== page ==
A few weeks back, a video leaked of the rapper Game, in the studio recording lyrics for a mixtape. The verse was full of outrageous lyrical imagery. Soon after, he dropped "The R.E.D. Album." The album -- which debuted No. 1 on the Billboard chart and remains in the top 10 -- featured a couple of LeBron James barbs, including one from fellow Angeleno and provocateur, Tyler the Creator: "Fall back like LeBron's hairline against the Mavericks. You lost."
Game's explanation for needling a dude that just suffered the biggest disappointment of his career on a grand stage and in melodramatic fashion?
"Hey, man," he laughs, "we're from L.A. We're Kobe fans. It's that simple."
Game grew up in Compton playing everything. Basketball, football, rugby, running track. He would have been a swimmer, too, except, "at our high school, we had a pool with no water in it." As a 2-guard for Compton High, Game played against a slew of future pros -- Tyson Chandler, Jason Kapono, the Collins boys, Gilbert Arenas, Paul Pierce, Baron Davis -- and excelled. He claims he went to Washington State for basketball and was kicked out of school. But that love for sports and competition is still there.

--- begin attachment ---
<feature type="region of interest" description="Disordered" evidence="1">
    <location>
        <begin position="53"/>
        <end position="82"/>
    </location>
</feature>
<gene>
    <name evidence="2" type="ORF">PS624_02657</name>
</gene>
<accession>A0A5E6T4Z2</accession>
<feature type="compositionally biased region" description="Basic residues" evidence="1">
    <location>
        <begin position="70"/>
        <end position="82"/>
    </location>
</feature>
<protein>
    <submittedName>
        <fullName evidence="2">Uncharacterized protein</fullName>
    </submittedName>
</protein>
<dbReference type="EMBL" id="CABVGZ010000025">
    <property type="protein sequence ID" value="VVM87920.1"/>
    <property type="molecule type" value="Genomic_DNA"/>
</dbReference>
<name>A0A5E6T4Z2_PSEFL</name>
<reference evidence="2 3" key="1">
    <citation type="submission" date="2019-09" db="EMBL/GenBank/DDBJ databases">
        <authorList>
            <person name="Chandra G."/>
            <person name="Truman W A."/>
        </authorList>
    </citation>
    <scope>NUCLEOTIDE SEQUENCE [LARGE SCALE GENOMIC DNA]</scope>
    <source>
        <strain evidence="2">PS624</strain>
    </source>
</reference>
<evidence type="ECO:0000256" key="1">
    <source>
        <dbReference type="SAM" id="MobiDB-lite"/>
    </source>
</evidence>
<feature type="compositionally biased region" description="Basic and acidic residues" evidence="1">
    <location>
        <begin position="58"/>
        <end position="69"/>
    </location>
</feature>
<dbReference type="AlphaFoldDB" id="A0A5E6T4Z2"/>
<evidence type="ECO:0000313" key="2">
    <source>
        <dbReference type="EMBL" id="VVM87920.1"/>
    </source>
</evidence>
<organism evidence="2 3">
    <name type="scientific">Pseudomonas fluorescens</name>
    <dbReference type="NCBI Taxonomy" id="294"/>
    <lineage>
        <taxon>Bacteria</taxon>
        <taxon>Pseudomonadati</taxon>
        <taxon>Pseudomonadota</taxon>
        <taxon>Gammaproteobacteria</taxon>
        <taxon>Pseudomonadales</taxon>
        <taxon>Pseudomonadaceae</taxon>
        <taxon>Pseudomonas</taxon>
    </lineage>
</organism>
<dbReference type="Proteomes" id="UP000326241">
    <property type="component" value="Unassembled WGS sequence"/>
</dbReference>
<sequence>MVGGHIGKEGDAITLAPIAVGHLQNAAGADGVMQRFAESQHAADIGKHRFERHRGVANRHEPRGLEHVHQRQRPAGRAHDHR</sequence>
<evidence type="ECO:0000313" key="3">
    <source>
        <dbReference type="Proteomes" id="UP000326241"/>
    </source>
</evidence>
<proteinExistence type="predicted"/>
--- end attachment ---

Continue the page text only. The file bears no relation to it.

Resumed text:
Two lead singles on "R.E.D" -- the Lil' Wayne assisted "Red Nation" and "Pot of Gold," with Chris Brown -- both feature Game, as usual, in full bore "sports reference mode." On "Red Nation," Game name checks Ochocinco, Zab Judah and Yogi Berra, all over a beat that reinvents Zombie Nation's "Kernkraft 400," which any sports fan would immediately recognize as a sports arena staple. Game doesn't go more than one bar before mentioning LeBron in "Pot of Gold" and he throws in the New Orleans Saints and Albert Pujols to keep Bron company. If you had to bet on which rapper drops the most sports references per bar, the smart money would have to be on Game.
And then there's the whole "rap beef" thing. Game recently released a mixtape single, "Uncle Otis," which takes not-too-veiled shots at Jay-Z and Kanye West, and, of course, he had a long-running feud with 50 Cent, the King of Rap Beef. But Game says the public often gets it twisted.
"Listen, it's strictly competition," he said. "A lot of people misconstrue it as beef. If you're from the streets you know what beef is. What we do on record is just competition."